The Swedish Nuclear Fuel and Waste Management Co (SKB) is operating the SFR repository for low- and intermediate-level nuclear waste. An update of the safety analysis of SFR was carried out by SKB as the SAFE project (Safety Assessment of Final Disposal of Operational Radioactive Waste). The aim of the project was to update the safety analysis and to produce a safety report. The safety report has been submitted to the Swedish authorities. This study is a continuation of the SAFE project, and concerns the hydrogeological modelling of the SFR repository, which was carried out as part of the SAFE project, it describes the uncertainty in the tunnel flow and distributions of flow paths from the storage tunnels. Uncertainty factors are produced for two different flow situations, corresponding to 2,000 AD (the sea covers the repository) and 4,000 AD (the sea has retreated form the repository area). Uncertainty factors are produced for the different deposition tunnels. The uncertainty factors are discussed in Chapter 2 and two lists (matrix) of uncertainty factors have been delivered as a part of this study. Flow paths are produced for two different flow situations, corresponding to 2,000 AD (the sea covers the repository) and 5,000 AD (the sea has retreated form the repository area). Flow paths from the different deposition tunnels have been simulated, considering the above discussed base case and the 60 realisation that passed all tests of this base case. The flow paths are presented and discussed in Chapter 3 and files presenting the results of the flow path analyses have been delivered as part of this study. The uncertainty factors (see Chapter 2) are not independent from the flow path data (see Chapter 3). When stochastic calculations are performed by use of a transport model and the data presented in this study is used as input to such calculations, the corresponding uncertainty factors and flow path data should be used. This study also includes a brief discussion of

  8. Effect of flow rate distribution at the inlet on hydrodynamic mixing in narrow rectangular multi-channel

    International Nuclear Information System (INIS)

    Xu Jianjun; Chen Bingde; Wang Xiaojun

    2008-01-01

    Flow and heat transfer in the narrow rectangular multi-channel is widely en- countered in the engineering application, hydrodynamic mixing in the narrow rectangular multi-channel is one of the important concerns. With the help of the Computational Fluid Dynamics code CFX, the effect of flow rate distribution of the main channel at the inlet on hydrodynamic mixing in the narrow rectangular multi-channel is numerical simulated. The results show that the flow rate distributions at the inlet have a great effect on hydrodynamics mixing in multi-channel, the flow rate in the main channel doesn't change with increasing the axial mixing section when the average flow rate at the inlet is set. Hydrodynamic mixing will arise in the mixing section when the different ratio of the flow rate distribution at the inlet is set, and hydrodynamic mixing increases with the difference of the flow rate distribution at the inlet increase. The trend of the flow rate distribution of the main channel is consistent during the whole axial mixing section, and hydrodynamic mixing in former 4 mixing section is obvious. (authors)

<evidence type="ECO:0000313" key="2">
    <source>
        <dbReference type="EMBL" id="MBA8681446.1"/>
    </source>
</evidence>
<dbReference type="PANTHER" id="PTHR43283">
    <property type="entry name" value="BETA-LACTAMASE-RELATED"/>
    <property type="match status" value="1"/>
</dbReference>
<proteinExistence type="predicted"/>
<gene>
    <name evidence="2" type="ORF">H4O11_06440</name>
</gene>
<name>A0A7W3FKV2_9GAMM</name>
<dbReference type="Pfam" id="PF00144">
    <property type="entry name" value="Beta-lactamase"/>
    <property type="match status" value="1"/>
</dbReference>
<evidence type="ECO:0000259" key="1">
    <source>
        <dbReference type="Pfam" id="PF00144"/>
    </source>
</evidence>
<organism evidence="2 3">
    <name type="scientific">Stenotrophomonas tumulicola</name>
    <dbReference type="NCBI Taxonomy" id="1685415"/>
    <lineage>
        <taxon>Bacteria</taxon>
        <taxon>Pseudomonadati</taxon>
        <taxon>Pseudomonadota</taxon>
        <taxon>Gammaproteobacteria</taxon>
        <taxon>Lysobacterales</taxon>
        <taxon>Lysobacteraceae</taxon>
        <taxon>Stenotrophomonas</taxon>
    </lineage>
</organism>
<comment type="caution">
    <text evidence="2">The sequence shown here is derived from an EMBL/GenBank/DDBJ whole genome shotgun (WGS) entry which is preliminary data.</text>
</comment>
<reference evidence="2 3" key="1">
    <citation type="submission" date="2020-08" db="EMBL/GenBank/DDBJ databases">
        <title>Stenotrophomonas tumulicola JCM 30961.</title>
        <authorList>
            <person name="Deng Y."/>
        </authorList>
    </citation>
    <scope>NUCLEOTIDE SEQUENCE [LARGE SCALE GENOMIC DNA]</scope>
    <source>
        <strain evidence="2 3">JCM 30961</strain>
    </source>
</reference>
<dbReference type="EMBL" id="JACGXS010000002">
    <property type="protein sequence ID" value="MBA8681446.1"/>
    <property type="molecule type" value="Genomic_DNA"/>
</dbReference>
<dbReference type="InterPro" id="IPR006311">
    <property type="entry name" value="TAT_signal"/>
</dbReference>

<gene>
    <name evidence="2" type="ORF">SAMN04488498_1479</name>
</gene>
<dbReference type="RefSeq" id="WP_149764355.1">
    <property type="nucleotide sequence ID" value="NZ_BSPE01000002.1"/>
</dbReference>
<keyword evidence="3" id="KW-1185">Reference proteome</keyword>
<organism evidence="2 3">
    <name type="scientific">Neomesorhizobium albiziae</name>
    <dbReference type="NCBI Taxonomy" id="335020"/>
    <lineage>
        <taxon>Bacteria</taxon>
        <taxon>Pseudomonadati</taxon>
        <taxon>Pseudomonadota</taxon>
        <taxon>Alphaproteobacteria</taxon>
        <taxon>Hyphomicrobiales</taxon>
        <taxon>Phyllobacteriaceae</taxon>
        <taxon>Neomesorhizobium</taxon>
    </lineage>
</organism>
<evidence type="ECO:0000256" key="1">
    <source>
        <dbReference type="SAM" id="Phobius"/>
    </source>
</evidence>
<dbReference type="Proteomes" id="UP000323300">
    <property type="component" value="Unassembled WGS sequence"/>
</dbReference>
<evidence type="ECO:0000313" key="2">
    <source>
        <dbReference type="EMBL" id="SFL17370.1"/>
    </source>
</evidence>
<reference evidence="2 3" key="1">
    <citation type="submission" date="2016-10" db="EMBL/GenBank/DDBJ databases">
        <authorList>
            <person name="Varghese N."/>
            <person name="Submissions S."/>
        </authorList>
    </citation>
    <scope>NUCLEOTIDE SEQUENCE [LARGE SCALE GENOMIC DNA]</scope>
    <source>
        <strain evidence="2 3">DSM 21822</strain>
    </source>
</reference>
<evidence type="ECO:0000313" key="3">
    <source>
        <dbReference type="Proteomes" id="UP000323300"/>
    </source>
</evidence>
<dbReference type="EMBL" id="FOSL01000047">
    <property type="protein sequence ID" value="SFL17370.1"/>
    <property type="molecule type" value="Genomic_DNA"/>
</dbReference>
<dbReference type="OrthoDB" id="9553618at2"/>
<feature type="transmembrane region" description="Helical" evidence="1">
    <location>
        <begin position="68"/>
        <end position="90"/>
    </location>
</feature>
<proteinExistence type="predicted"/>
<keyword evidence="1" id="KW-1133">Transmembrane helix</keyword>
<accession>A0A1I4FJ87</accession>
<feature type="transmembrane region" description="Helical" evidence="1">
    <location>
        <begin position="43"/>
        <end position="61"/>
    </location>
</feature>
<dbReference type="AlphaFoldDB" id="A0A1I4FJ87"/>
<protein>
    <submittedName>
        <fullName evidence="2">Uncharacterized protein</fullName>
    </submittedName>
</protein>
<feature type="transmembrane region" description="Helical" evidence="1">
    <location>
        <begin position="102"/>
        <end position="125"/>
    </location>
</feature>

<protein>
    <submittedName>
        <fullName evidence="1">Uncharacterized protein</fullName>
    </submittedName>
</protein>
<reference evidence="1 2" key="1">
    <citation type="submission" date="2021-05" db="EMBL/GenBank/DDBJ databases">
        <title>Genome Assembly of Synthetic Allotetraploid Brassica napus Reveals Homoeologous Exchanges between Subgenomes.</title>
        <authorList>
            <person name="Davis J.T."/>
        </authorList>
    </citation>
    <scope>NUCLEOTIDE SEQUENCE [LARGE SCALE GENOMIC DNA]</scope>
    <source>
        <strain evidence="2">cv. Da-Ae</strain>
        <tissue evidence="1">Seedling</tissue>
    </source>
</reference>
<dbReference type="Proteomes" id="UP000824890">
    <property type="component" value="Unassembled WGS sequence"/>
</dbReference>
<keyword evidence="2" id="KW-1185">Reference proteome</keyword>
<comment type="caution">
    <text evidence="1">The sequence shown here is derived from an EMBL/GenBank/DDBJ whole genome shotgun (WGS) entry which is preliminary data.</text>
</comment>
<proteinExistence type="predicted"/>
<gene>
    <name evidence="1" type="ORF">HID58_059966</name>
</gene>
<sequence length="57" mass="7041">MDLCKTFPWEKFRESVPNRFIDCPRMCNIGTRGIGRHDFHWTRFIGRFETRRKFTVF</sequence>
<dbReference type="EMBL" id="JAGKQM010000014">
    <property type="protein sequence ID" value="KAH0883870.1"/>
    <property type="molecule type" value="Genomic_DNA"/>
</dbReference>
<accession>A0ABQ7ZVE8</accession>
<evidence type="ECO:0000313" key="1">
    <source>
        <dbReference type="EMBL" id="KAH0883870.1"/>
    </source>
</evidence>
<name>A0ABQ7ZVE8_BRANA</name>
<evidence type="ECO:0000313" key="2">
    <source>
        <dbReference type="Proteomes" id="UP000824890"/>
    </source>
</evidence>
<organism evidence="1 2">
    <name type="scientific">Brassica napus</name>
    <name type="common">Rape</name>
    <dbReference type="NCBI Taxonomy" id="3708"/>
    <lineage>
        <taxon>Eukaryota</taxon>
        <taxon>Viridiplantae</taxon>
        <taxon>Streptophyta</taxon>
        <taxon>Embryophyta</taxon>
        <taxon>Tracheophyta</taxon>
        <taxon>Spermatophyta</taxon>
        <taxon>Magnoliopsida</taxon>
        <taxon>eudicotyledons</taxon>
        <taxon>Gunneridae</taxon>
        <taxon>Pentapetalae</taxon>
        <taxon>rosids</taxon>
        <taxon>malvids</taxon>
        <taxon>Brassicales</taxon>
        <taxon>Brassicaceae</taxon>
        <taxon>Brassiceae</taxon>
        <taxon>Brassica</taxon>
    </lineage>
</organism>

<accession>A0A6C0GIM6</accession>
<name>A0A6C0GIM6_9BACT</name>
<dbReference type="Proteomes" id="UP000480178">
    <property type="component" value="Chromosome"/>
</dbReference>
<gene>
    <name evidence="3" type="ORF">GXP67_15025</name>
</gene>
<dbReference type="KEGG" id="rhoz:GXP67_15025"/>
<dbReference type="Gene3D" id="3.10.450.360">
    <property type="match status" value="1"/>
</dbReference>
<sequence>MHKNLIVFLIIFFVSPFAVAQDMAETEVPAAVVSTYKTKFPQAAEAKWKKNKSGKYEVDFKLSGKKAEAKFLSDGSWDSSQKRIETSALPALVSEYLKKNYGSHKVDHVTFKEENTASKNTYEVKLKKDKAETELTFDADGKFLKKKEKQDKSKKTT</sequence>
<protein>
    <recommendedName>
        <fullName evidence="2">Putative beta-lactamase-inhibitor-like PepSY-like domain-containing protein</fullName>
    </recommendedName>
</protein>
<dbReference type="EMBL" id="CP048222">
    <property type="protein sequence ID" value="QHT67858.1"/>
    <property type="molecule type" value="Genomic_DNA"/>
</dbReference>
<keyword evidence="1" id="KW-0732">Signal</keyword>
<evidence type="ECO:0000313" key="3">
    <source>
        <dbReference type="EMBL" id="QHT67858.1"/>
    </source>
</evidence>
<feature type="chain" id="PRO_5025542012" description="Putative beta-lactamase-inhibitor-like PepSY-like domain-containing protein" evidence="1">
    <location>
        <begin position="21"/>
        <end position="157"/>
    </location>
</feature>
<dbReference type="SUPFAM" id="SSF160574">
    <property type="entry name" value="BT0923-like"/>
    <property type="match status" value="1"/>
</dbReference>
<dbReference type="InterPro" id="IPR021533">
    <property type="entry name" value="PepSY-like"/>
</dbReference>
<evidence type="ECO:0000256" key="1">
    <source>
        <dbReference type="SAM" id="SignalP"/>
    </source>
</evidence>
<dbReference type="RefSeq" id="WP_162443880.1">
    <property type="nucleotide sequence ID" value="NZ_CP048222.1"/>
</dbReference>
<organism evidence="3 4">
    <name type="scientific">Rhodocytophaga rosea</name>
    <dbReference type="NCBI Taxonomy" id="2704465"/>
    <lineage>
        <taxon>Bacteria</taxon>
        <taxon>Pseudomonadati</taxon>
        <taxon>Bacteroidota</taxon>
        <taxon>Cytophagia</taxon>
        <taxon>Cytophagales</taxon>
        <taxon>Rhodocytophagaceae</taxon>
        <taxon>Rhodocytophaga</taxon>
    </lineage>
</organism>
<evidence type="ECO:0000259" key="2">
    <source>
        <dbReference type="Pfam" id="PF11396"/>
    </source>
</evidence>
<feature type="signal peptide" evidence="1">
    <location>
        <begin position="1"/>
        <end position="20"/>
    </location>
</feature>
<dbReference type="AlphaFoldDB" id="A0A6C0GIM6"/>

9. Dispersion of swimming algae in laminar and turbulent channel flows: consequences for photobioreactors.

    Science.gov (United States)

    Croze, Ottavio A; Sardina, Gaetano; Ahmed, Mansoor; Bees, Martin A; Brandt, Luca

    2013-04-06

    Shear flow significantly affects the transport of swimming algae in suspension. For example, viscous and gravitational torques bias bottom-heavy cells to swim towards regions of downwelling fluid (gyrotaxis). It is necessary to understand how such biases affect algal dispersion in natural and industrial flows, especially in view of growing interest in algal photobioreactors. Motivated by this, we here study the dispersion of gyrotactic algae in laminar and turbulent channel flows using direct numerical simulation (DNS) and a previously published analytical swimming dispersion theory. Time-resolved dispersion measures are evaluated as functions of the Péclet and Reynolds numbers in upwelling and downwelling flows. For laminar flows, DNS results are compared with theory using competing descriptions of biased swimming cells in shear flow. Excellent agreement is found for predictions that employ generalized Taylor dispersion. The results highlight peculiarities of gyrotactic swimmer dispersion relative to passive tracers. In laminar downwelling flow the cell distribution drifts in excess of the mean flow, increasing in magnitude with Péclet number. The cell effective axial diffusivity increases and decreases with Péclet number (for tracers it merely increases). In turbulent flows, gyrotactic effects are weaker, but discernable and manifested as non-zero drift. These results should have a significant impact on photobioreactor design.

  10. Deviations of Atmospheric Coastal Flow from the Open-channel Hydraulics Analogy

    Science.gov (United States)

    Rahn, D. A.; Parish, T. R.; Juliano, T. W.

    2017-12-01